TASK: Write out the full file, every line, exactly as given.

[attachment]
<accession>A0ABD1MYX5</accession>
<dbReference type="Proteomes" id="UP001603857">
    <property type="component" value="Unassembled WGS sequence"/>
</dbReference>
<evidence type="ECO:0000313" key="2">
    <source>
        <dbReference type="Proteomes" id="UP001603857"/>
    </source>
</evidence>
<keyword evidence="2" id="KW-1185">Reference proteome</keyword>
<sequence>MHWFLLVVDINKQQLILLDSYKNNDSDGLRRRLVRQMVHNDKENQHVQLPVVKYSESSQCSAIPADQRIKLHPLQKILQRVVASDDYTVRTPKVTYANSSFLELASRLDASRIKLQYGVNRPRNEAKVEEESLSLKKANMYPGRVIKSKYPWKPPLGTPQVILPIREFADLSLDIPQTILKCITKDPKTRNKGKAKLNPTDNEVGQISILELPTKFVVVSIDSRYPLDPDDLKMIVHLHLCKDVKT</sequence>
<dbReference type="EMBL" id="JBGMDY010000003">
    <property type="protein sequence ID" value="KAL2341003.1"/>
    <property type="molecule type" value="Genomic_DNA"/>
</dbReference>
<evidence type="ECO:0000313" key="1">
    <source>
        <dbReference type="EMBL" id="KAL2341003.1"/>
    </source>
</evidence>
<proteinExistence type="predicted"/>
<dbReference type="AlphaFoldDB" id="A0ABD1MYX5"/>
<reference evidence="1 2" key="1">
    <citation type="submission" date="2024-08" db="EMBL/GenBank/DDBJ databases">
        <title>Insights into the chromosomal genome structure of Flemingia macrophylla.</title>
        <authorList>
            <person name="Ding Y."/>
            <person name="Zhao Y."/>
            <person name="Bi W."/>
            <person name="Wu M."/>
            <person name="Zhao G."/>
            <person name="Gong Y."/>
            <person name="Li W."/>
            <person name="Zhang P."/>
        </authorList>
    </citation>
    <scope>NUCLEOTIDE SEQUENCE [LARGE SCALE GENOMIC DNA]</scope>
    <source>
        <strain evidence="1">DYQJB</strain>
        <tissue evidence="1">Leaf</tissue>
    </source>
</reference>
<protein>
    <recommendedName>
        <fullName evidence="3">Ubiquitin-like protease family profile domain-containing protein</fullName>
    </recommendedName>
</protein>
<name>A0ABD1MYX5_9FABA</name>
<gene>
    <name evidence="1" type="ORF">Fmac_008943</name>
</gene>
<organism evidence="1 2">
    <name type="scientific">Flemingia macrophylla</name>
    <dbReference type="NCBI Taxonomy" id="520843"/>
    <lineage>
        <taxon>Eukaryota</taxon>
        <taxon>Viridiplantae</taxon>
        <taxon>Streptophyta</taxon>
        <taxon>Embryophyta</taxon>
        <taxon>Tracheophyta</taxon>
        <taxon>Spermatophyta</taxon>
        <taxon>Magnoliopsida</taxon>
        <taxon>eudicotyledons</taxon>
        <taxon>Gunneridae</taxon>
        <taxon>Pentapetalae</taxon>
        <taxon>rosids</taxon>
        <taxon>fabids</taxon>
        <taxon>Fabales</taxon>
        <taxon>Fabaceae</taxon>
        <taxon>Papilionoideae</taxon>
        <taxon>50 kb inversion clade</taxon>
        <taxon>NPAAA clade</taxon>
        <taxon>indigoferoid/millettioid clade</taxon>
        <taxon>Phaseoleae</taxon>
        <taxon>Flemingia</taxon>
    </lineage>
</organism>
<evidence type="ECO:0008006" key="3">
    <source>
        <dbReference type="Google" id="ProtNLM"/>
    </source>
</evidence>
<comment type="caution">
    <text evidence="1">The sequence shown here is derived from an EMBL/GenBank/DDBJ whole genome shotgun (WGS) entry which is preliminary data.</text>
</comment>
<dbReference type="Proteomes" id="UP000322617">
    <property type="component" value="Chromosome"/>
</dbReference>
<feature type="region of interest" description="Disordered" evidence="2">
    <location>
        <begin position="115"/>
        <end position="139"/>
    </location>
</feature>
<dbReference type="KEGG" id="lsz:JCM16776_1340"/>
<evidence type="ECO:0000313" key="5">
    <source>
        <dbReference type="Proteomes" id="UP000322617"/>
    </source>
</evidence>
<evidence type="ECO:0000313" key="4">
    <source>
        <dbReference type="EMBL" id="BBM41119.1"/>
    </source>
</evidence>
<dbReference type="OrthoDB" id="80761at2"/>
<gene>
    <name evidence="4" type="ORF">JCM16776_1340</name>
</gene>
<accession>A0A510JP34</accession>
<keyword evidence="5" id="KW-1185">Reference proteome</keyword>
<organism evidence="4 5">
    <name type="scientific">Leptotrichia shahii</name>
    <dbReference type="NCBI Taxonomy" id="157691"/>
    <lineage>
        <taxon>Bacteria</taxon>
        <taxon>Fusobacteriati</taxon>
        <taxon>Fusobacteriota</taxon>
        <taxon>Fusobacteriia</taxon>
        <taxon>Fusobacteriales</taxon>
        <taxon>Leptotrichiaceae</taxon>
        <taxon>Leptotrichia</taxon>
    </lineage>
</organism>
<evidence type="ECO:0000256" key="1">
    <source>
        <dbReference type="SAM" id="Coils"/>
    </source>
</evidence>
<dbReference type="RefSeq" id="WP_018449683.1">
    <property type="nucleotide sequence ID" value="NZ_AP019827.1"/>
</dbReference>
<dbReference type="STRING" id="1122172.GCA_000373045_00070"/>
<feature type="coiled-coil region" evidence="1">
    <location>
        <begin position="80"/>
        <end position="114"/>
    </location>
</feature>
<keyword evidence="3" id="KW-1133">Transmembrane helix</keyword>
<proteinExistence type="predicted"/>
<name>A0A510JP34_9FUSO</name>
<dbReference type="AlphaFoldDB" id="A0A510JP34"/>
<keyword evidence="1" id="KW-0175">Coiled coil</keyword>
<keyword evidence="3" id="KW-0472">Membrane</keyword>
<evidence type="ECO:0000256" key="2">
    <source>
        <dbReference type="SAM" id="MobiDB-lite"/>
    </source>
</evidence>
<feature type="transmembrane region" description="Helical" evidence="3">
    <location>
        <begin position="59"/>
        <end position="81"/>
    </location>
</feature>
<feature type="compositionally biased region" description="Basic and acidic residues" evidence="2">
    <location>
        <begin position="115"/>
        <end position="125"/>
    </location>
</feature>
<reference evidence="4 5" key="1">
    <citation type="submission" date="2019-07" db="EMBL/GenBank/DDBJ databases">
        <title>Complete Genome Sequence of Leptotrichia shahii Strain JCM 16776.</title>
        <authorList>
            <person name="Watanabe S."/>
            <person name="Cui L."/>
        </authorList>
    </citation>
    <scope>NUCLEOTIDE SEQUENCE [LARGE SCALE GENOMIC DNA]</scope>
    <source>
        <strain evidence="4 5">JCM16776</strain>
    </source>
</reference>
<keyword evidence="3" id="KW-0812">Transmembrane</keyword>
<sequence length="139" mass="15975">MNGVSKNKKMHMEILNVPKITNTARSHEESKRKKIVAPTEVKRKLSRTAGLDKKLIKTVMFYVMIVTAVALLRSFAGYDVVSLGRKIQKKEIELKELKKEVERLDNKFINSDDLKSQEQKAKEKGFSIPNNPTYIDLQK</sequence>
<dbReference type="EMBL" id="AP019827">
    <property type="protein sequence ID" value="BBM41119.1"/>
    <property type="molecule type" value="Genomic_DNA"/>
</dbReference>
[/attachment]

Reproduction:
<accession>A0ABD1MYX5</accession>
<dbReference type="Proteomes" id="UP001603857">
    <property type="component" value="Unassembled WGS sequence"/>
</dbReference>
<evidence type="ECO:0000313" key="2">
    <source>
        <dbReference type="Proteomes" id="UP001603857"/>
    </source>
</evidence>
<keyword evidence="2" id="KW-1185">Reference proteome</keyword>
<sequence>MHWFLLVVDINKQQLILLDSYKNNDSDGLRRRLVRQMVHNDKENQHVQLPVVKYSESSQCSAIPADQRIKLHPLQKILQRVVASDDYTVRTPKVTYANSSFLELASRLDASRIKLQYGVNRPRNEAKVEEESLSLKKANMYPGRVIKSKYPWKPPLGTPQVILPIREFADLSLDIPQTILKCITKDPKTRNKGKAKLNPTDNEVGQISILELPTKFVVVSIDSRYPLDPDDLKMIVHLHLCKDVKT</sequence>
<dbReference type="EMBL" id="JBGMDY010000003">
    <property type="protein sequence ID" value="KAL2341003.1"/>
    <property type="molecule type" value="Genomic_DNA"/>
</dbReference>
<evidence type="ECO:0000313" key="1">
    <source>
        <dbReference type="EMBL" id="KAL2341003.1"/>
    </source>
</evidence>
<proteinExistence type="predicted"/>
<dbReference type="AlphaFoldDB" id="A0ABD1MYX5"/>
<reference evidence="1 2" key="1">
    <citation type="submission" date="2024-08" db="EMBL/GenBank/DDBJ databases">
        <title>Insights into the chromosomal genome structure of Flemingia macrophylla.</title>
        <authorList>
            <person name="Ding Y."/>
            <person name="Zhao Y."/>
            <person name="Bi W."/>
            <person name="Wu M."/>
            <person name="Zhao G."/>
            <person name="Gong Y."/>
            <person name="Li W."/>
            <person name="Zhang P."/>
        </authorList>
    </citation>
    <scope>NUCLEOTIDE SEQUENCE [LARGE SCALE GENOMIC DNA]</scope>
    <source>
        <strain evidence="1">DYQJB</strain>
        <tissue evidence="1">Leaf</tissue>
    </source>
</reference>
<protein>
    <recommendedName>
        <fullName evidence="3">Ubiquitin-like protease family profile domain-containing protein</fullName>
    </recommendedName>
</protein>
<name>A0ABD1MYX5_9FABA</name>
<gene>
    <name evidence="1" type="ORF">Fmac_008943</name>
</gene>
<organism evidence="1 2">
    <name type="scientific">Flemingia macrophylla</name>
    <dbReference type="NCBI Taxonomy" id="520843"/>
    <lineage>
        <taxon>Eukaryota</taxon>
        <taxon>Viridiplantae</taxon>
        <taxon>Streptophyta</taxon>
        <taxon>Embryophyta</taxon>
        <taxon>Tracheophyta</taxon>
        <taxon>Spermatophyta</taxon>
        <taxon>Magnoliopsida</taxon>
        <taxon>eudicotyledons</taxon>
        <taxon>Gunneridae</taxon>
        <taxon>Pentapetalae</taxon>
        <taxon>rosids</taxon>
        <taxon>fabids</taxon>
        <taxon>Fabales</taxon>
        <taxon>Fabaceae</taxon>
        <taxon>Papilionoideae</taxon>
        <taxon>50 kb inversion clade</taxon>
        <taxon>NPAAA clade</taxon>
        <taxon>indigoferoid/millettioid clade</taxon>
        <taxon>Phaseoleae</taxon>
        <taxon>Flemingia</taxon>
    </lineage>
</organism>
<evidence type="ECO:0008006" key="3">
    <source>
        <dbReference type="Google" id="ProtNLM"/>
    </source>
</evidence>
<comment type="caution">
    <text evidence="1">The sequence shown here is derived from an EMBL/GenBank/DDBJ whole genome shotgun (WGS) entry which is preliminary data.</text>
</comment>
<dbReference type="Proteomes" id="UP000322617">
    <property type="component" value="Chromosome"/>
</dbReference>
<feature type="region of interest" description="Disordered" evidence="2">
    <location>
        <begin position="115"/>
        <end position="139"/>
    </location>
</feature>
<dbReference type="KEGG" id="lsz:JCM16776_1340"/>
<evidence type="ECO:0000313" key="5">
    <source>
        <dbReference type="Proteomes" id="UP000322617"/>
    </source>
</evidence>
<evidence type="ECO:0000313" key="4">
    <source>
        <dbReference type="EMBL" id="BBM41119.1"/>
    </source>
</evidence>
<dbReference type="OrthoDB" id="80761at2"/>
<gene>
    <name evidence="4" type="ORF">JCM16776_1340</name>
</gene>
<accession>A0A510JP34</accession>
<keyword evidence="5" id="KW-1185">Reference proteome</keyword>
<organism evidence="4 5">
    <name type="scientific">Leptotrichia shahii</name>
    <dbReference type="NCBI Taxonomy" id="157691"/>
    <lineage>
        <taxon>Bacteria</taxon>
        <taxon>Fusobacteriati</taxon>
        <taxon>Fusobacteriota</taxon>
        <taxon>Fusobacteriia</taxon>
        <taxon>Fusobacteriales</taxon>
        <taxon>Leptotrichiaceae</taxon>
        <taxon>Leptotrichia</taxon>
    </lineage>
</organism>
<evidence type="ECO:0000256" key="1">
    <source>
        <dbReference type="SAM" id="Coils"/>
    </source>
</evidence>
<dbReference type="RefSeq" id="WP_018449683.1">
    <property type="nucleotide sequence ID" value="NZ_AP019827.1"/>
</dbReference>
<dbReference type="STRING" id="1122172.GCA_000373045_00070"/>
<feature type="coiled-coil region" evidence="1">
    <location>
        <begin position="80"/>
        <end position="114"/>
    </location>
</feature>
<keyword evidence="3" id="KW-1133">Transmembrane helix</keyword>
<proteinExistence type="predicted"/>
<name>A0A510JP34_9FUSO</name>
<dbReference type="AlphaFoldDB" id="A0A510JP34"/>
<keyword evidence="1" id="KW-0175">Coiled coil</keyword>
<keyword evidence="3" id="KW-0472">Membrane</keyword>
<evidence type="ECO:0000256" key="2">
    <source>
        <dbReference type="SAM" id="MobiDB-lite"/>
    </source>
</evidence>
<feature type="transmembrane region" description="Helical" evidence="3">
    <location>
        <begin position="59"/>
        <end position="81"/>
    </location>
</feature>
<feature type="compositionally biased region" description="Basic and acidic residues" evidence="2">
    <location>
        <begin position="115"/>
        <end position="125"/>
    </location>
</feature>
<reference evidence="4 5" key="1">
    <citation type="submission" date="2019-07" db="EMBL/GenBank/DDBJ databases">
        <title>Complete Genome Sequence of Leptotrichia shahii Strain JCM 16776.</title>
        <authorList>
            <person name="Watanabe S."/>
            <person name="Cui L."/>
        </authorList>
    </citation>
    <scope>NUCLEOTIDE SEQUENCE [LARGE SCALE GENOMIC DNA]</scope>
    <source>
        <strain evidence="4 5">JCM16776</strain>
    </source>
</reference>
<keyword evidence="3" id="KW-0812">Transmembrane</keyword>
<sequence length="139" mass="15975">MNGVSKNKKMHMEILNVPKITNTARSHEESKRKKIVAPTEVKRKLSRTAGLDKKLIKTVMFYVMIVTAVALLRSFAGYDVVSLGRKIQKKEIELKELKKEVERLDNKFINSDDLKSQEQKAKEKGFSIPNNPTYIDLQK</sequence>
<dbReference type="EMBL" id="AP019827">
    <property type="protein sequence ID" value="BBM41119.1"/>
    <property type="molecule type" value="Genomic_DNA"/>
</dbReference>